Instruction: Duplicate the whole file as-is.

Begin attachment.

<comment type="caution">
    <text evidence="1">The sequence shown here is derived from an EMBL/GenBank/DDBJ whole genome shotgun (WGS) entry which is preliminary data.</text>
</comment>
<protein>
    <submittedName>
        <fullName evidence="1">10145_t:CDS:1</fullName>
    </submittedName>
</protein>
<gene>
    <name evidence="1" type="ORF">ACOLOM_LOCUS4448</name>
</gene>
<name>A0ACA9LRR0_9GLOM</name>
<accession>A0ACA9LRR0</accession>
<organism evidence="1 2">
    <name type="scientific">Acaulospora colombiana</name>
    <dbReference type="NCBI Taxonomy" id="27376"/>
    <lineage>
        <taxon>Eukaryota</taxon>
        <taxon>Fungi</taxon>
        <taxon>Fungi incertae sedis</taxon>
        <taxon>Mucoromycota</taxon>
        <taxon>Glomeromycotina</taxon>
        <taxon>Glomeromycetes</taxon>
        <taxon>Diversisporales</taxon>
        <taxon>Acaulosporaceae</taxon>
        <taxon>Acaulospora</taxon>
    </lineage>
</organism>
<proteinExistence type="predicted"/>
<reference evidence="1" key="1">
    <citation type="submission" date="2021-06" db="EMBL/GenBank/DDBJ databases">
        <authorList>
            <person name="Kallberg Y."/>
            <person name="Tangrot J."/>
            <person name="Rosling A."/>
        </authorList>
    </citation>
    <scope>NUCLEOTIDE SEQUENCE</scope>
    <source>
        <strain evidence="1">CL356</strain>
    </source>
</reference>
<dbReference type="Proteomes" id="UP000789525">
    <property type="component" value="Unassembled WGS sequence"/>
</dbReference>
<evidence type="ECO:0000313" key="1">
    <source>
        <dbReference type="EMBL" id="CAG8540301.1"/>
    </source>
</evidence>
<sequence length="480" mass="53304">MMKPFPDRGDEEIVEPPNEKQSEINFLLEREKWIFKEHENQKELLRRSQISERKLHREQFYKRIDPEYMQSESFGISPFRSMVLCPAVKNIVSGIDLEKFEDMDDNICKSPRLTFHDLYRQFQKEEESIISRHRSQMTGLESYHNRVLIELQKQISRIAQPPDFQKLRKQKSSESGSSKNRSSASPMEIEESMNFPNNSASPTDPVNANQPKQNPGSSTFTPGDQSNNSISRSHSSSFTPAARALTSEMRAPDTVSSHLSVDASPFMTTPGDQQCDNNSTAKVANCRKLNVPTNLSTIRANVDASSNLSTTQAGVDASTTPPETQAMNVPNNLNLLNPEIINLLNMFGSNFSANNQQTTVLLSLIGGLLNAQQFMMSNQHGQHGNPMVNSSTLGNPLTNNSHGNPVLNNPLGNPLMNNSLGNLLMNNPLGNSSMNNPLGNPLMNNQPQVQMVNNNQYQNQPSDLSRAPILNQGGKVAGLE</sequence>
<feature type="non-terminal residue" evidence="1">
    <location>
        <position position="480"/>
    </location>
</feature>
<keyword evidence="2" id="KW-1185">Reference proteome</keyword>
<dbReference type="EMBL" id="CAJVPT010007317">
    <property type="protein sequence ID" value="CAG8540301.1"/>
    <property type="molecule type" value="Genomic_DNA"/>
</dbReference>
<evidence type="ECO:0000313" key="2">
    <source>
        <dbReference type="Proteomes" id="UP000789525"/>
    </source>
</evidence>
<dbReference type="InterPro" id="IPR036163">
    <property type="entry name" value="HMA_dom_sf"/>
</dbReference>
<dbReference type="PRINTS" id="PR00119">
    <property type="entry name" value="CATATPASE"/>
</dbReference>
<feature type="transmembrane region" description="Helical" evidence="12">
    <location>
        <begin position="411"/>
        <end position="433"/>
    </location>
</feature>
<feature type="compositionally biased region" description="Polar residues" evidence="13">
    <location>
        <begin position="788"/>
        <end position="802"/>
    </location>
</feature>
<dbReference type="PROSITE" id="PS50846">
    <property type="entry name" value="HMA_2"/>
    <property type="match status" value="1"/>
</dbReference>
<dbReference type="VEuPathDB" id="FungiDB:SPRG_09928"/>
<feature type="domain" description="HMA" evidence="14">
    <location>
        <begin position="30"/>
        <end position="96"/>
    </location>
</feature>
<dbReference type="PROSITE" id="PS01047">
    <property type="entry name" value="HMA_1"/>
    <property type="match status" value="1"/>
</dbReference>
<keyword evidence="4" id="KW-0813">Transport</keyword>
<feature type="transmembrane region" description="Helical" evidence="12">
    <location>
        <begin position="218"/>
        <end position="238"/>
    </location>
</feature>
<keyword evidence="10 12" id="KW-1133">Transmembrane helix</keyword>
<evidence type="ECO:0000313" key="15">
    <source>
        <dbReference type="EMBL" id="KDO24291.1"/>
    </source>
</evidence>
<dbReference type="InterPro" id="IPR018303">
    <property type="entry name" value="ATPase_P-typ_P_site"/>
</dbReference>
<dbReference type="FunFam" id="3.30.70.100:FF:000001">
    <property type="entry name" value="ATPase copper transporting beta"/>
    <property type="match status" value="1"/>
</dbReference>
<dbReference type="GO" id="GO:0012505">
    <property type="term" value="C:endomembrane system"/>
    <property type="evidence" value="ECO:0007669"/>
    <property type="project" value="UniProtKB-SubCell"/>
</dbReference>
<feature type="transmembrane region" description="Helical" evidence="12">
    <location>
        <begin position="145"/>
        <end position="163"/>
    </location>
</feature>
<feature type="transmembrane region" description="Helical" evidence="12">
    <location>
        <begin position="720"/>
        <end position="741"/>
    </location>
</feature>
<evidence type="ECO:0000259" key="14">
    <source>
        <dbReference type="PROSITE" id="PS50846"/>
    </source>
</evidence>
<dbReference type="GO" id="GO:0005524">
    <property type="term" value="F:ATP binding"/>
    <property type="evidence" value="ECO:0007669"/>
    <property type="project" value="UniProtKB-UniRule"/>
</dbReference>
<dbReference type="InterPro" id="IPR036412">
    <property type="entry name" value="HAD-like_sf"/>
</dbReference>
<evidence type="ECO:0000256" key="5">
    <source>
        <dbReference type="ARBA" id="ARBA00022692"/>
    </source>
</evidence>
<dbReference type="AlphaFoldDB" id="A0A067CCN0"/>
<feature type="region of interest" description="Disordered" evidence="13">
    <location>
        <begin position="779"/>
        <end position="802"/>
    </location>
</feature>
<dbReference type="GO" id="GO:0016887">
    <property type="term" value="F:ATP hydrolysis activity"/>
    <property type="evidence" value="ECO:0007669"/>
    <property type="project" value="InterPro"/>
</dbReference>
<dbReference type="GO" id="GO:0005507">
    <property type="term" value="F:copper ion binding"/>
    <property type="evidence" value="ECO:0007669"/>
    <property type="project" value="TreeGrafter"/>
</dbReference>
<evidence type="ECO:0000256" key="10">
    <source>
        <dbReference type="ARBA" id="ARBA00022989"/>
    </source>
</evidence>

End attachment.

<comment type="caution">
    <text evidence="1">The sequence shown here is derived from an EMBL/GenBank/DDBJ whole genome shotgun (WGS) entry which is preliminary data.</text>
</comment>
<protein>
    <submittedName>
        <fullName evidence="1">10145_t:CDS:1</fullName>
    </submittedName>
</protein>
<gene>
    <name evidence="1" type="ORF">ACOLOM_LOCUS4448</name>
</gene>
<name>A0ACA9LRR0_9GLOM</name>
<accession>A0ACA9LRR0</accession>
<organism evidence="1 2">
    <name type="scientific">Acaulospora colombiana</name>
    <dbReference type="NCBI Taxonomy" id="27376"/>
    <lineage>
        <taxon>Eukaryota</taxon>
        <taxon>Fungi</taxon>
        <taxon>Fungi incertae sedis</taxon>
        <taxon>Mucoromycota</taxon>
        <taxon>Glomeromycotina</taxon>
        <taxon>Glomeromycetes</taxon>
        <taxon>Diversisporales</taxon>
        <taxon>Acaulosporaceae</taxon>
        <taxon>Acaulospora</taxon>
    </lineage>
</organism>
<proteinExistence type="predicted"/>
<reference evidence="1" key="1">
    <citation type="submission" date="2021-06" db="EMBL/GenBank/DDBJ databases">
        <authorList>
            <person name="Kallberg Y."/>
            <person name="Tangrot J."/>
            <person name="Rosling A."/>
        </authorList>
    </citation>
    <scope>NUCLEOTIDE SEQUENCE</scope>
    <source>
        <strain evidence="1">CL356</strain>
    </source>
</reference>
<dbReference type="Proteomes" id="UP000789525">
    <property type="component" value="Unassembled WGS sequence"/>
</dbReference>
<evidence type="ECO:0000313" key="1">
    <source>
        <dbReference type="EMBL" id="CAG8540301.1"/>
    </source>
</evidence>
<sequence length="480" mass="53304">MMKPFPDRGDEEIVEPPNEKQSEINFLLEREKWIFKEHENQKELLRRSQISERKLHREQFYKRIDPEYMQSESFGISPFRSMVLCPAVKNIVSGIDLEKFEDMDDNICKSPRLTFHDLYRQFQKEEESIISRHRSQMTGLESYHNRVLIELQKQISRIAQPPDFQKLRKQKSSESGSSKNRSSASPMEIEESMNFPNNSASPTDPVNANQPKQNPGSSTFTPGDQSNNSISRSHSSSFTPAARALTSEMRAPDTVSSHLSVDASPFMTTPGDQQCDNNSTAKVANCRKLNVPTNLSTIRANVDASSNLSTTQAGVDASTTPPETQAMNVPNNLNLLNPEIINLLNMFGSNFSANNQQTTVLLSLIGGLLNAQQFMMSNQHGQHGNPMVNSSTLGNPLTNNSHGNPVLNNPLGNPLMNNSLGNLLMNNPLGNSSMNNPLGNPLMNNQPQVQMVNNNQYQNQPSDLSRAPILNQGGKVAGLE</sequence>
<feature type="non-terminal residue" evidence="1">
    <location>
        <position position="480"/>
    </location>
</feature>
<keyword evidence="2" id="KW-1185">Reference proteome</keyword>
<dbReference type="EMBL" id="CAJVPT010007317">
    <property type="protein sequence ID" value="CAG8540301.1"/>
    <property type="molecule type" value="Genomic_DNA"/>
</dbReference>
<evidence type="ECO:0000313" key="2">
    <source>
        <dbReference type="Proteomes" id="UP000789525"/>
    </source>
</evidence>
<dbReference type="InterPro" id="IPR036163">
    <property type="entry name" value="HMA_dom_sf"/>
</dbReference>
<dbReference type="PRINTS" id="PR00119">
    <property type="entry name" value="CATATPASE"/>
</dbReference>
<feature type="transmembrane region" description="Helical" evidence="12">
    <location>
        <begin position="411"/>
        <end position="433"/>
    </location>
</feature>
<feature type="compositionally biased region" description="Polar residues" evidence="13">
    <location>
        <begin position="788"/>
        <end position="802"/>
    </location>
</feature>
<dbReference type="PROSITE" id="PS50846">
    <property type="entry name" value="HMA_2"/>
    <property type="match status" value="1"/>
</dbReference>
<dbReference type="VEuPathDB" id="FungiDB:SPRG_09928"/>
<feature type="domain" description="HMA" evidence="14">
    <location>
        <begin position="30"/>
        <end position="96"/>
    </location>
</feature>
<dbReference type="PROSITE" id="PS01047">
    <property type="entry name" value="HMA_1"/>
    <property type="match status" value="1"/>
</dbReference>
<keyword evidence="4" id="KW-0813">Transport</keyword>
<feature type="transmembrane region" description="Helical" evidence="12">
    <location>
        <begin position="218"/>
        <end position="238"/>
    </location>
</feature>
<keyword evidence="10 12" id="KW-1133">Transmembrane helix</keyword>
<evidence type="ECO:0000313" key="15">
    <source>
        <dbReference type="EMBL" id="KDO24291.1"/>
    </source>
</evidence>
<dbReference type="InterPro" id="IPR018303">
    <property type="entry name" value="ATPase_P-typ_P_site"/>
</dbReference>
<dbReference type="FunFam" id="3.30.70.100:FF:000001">
    <property type="entry name" value="ATPase copper transporting beta"/>
    <property type="match status" value="1"/>
</dbReference>
<dbReference type="GO" id="GO:0012505">
    <property type="term" value="C:endomembrane system"/>
    <property type="evidence" value="ECO:0007669"/>
    <property type="project" value="UniProtKB-SubCell"/>
</dbReference>
<feature type="transmembrane region" description="Helical" evidence="12">
    <location>
        <begin position="145"/>
        <end position="163"/>
    </location>
</feature>
<feature type="transmembrane region" description="Helical" evidence="12">
    <location>
        <begin position="720"/>
        <end position="741"/>
    </location>
</feature>
<evidence type="ECO:0000259" key="14">
    <source>
        <dbReference type="PROSITE" id="PS50846"/>
    </source>
</evidence>
<dbReference type="GO" id="GO:0005524">
    <property type="term" value="F:ATP binding"/>
    <property type="evidence" value="ECO:0007669"/>
    <property type="project" value="UniProtKB-UniRule"/>
</dbReference>
<dbReference type="InterPro" id="IPR036412">
    <property type="entry name" value="HAD-like_sf"/>
</dbReference>
<evidence type="ECO:0000256" key="5">
    <source>
        <dbReference type="ARBA" id="ARBA00022692"/>
    </source>
</evidence>
<dbReference type="AlphaFoldDB" id="A0A067CCN0"/>
<feature type="region of interest" description="Disordered" evidence="13">
    <location>
        <begin position="779"/>
        <end position="802"/>
    </location>
</feature>
<dbReference type="GO" id="GO:0016887">
    <property type="term" value="F:ATP hydrolysis activity"/>
    <property type="evidence" value="ECO:0007669"/>
    <property type="project" value="InterPro"/>
</dbReference>
<dbReference type="GO" id="GO:0005507">
    <property type="term" value="F:copper ion binding"/>
    <property type="evidence" value="ECO:0007669"/>
    <property type="project" value="TreeGrafter"/>
</dbReference>
<evidence type="ECO:0000256" key="10">
    <source>
        <dbReference type="ARBA" id="ARBA00022989"/>
    </source>
</evidence>